Indoor distances are also measured in meters. A character moving at a careful pace, the only pace at which mapping is possible, may cover 10 times their BMR in meters during one turn. (A turn is ten rounds. A round is one minute, so a turn is ten minutes.) A character moving at a normal pace (perhaps in an already-mapped portion of a dungeon, or on the way out of a dungeon) may cover up to 20 times their BMR in meters during one turn. A character that is running may cover up to 40 times their BMR in meters during one turn.

An unencumbered character, then, would cover 40 meters in ten minutes at a careful pace, 80 meters in ten minutes at a normal pace and 160 meters in ten minutes while running. Keep in mind that this is all in an indoor- that is, dungeon- environment, so the running speed is for running through a poorly lit, irregularly leveled, cluttered and confusing environment, all with at least some dungeoneering gear, as opposed to running on a clear, open and level track with only runner's clothes to encumber. Perhaps "scrambling" would actually be a better term than "running."

What do you think? Is anything particularly out of whack?

Sunday, July 10, 2011

Roleplaying Units outside the US

So, working on a post for tomorrow, I now have a question for my readers that run games outside the US. How do you handle units in your roleplaying?

Do you use whatever system is assumed by whatever game you are playing or do you switch over to metric units? Do you just handwave more record keeping and encumbrance than you would prefer? What do your players think about units in your games?

Come to think of it, didn't TSR have a UK branch? Did they publish D&D with metric units? What about WOTC today- are there versions of 3.x and 4e published with metric units, I wonder? I would imagine that that would be downright necessary for non-English-language versions, right?

Saturday, July 9, 2011

Getting Rid of Saves?

[I'll probably write about the problems I have, and the problems I don't have, with WOTC at another time and in another post. Suffice it to say that I'd like to buy OD&D. Let's leave it at that for the purposes of this post.]

I don't usually spend much time monitoring WOTC. Usually any new developments that are of any interest to me at all are more than covered by more than one of the wonderful Old School blogs whose RSS feeds I subscribe to. (Yes, if you've been wondering why I'm not following you on blogger, it may be just because I don't follow anyone on blogger because I use an RSS reader instead.)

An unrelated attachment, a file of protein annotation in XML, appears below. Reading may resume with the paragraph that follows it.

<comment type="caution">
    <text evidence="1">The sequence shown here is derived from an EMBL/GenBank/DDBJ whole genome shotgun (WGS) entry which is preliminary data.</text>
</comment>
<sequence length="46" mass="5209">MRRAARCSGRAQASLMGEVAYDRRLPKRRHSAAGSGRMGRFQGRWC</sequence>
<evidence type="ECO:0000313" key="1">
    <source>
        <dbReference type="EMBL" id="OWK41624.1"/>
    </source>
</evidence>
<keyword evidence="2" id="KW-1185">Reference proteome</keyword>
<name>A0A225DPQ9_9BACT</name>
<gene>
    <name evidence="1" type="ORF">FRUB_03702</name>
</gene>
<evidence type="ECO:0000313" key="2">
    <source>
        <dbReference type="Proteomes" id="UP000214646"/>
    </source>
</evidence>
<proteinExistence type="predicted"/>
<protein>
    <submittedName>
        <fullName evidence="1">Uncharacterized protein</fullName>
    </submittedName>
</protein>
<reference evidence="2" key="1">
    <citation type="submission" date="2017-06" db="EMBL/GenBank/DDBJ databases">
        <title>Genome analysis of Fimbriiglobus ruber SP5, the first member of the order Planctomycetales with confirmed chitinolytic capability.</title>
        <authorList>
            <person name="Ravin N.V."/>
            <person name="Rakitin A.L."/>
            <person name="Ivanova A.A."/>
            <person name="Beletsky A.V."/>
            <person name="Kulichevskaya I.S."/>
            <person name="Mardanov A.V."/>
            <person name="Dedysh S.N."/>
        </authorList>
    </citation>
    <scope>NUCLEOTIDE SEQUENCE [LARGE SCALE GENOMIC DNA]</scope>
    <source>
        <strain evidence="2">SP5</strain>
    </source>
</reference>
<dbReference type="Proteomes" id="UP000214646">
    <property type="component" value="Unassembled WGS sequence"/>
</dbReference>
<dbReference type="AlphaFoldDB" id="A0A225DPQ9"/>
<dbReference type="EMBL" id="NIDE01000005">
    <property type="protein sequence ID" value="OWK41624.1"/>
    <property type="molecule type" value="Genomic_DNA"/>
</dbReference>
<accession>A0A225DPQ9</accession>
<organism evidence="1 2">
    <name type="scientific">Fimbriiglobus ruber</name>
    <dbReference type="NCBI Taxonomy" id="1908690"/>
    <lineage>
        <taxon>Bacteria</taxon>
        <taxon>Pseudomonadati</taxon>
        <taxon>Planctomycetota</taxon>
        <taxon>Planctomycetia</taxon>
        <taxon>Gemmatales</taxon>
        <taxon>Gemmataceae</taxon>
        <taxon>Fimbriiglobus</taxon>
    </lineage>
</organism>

Lately, though, with a few posts predicting or offering advice for 5E, I thought it might be time to swing by WOTC's D&D website and see what's up. Mike Mearls column called "Legends and Lore" is interesting, mostly because I don't know of any other place on the web where someone who knows D&D history quite well messes with D&D rules from a New School perspective while still engaging older editions respectfully and seriously. That last bit, by the way, is particularly impressive to me; Mike Mearls appears to genuinely respect older editions.

Anyway, in the latest "Legends and Lore" article, Mearls argues for a streamlining of things in D&D by getting rid of separate saving throw values. He figures that we've already got six attributes, so why should we have separate save values when we can just roll attribute checks for the appropriate attribute when we need to roll a saving throw?

Wow! Mike Mearls is advocating attribute checks?! Cool! That's one of my favorite tricks I learned from the Swords and Wizardry Quickstart! Isn't that something that's really, really Old School? Please correct me if I'm wrong on this, those of you who are more familiar with 3.x and 4E than I am, but attribute checks are really rare, if ever used at all, in later editions, right? I don't remember a single attribute check in the 3.5 campaign I played in.

So Mearls' suggestion, from my perspective, has these two things going for it. One is that it is rules-lite - "minimalist" in his terminology. I'm always a fan of simplified game systems both because they are easier to quickly learn and use with players that for whatever reason don't take the time to learn the rules themselves and because simple systems are easier to homebrew, and I just enjoy homebrewing for the sake of homebrewing. On the face of it, Mearls' idea seems like an elegant way to approach saves, and even seems like it could be considered an Old School thing to do.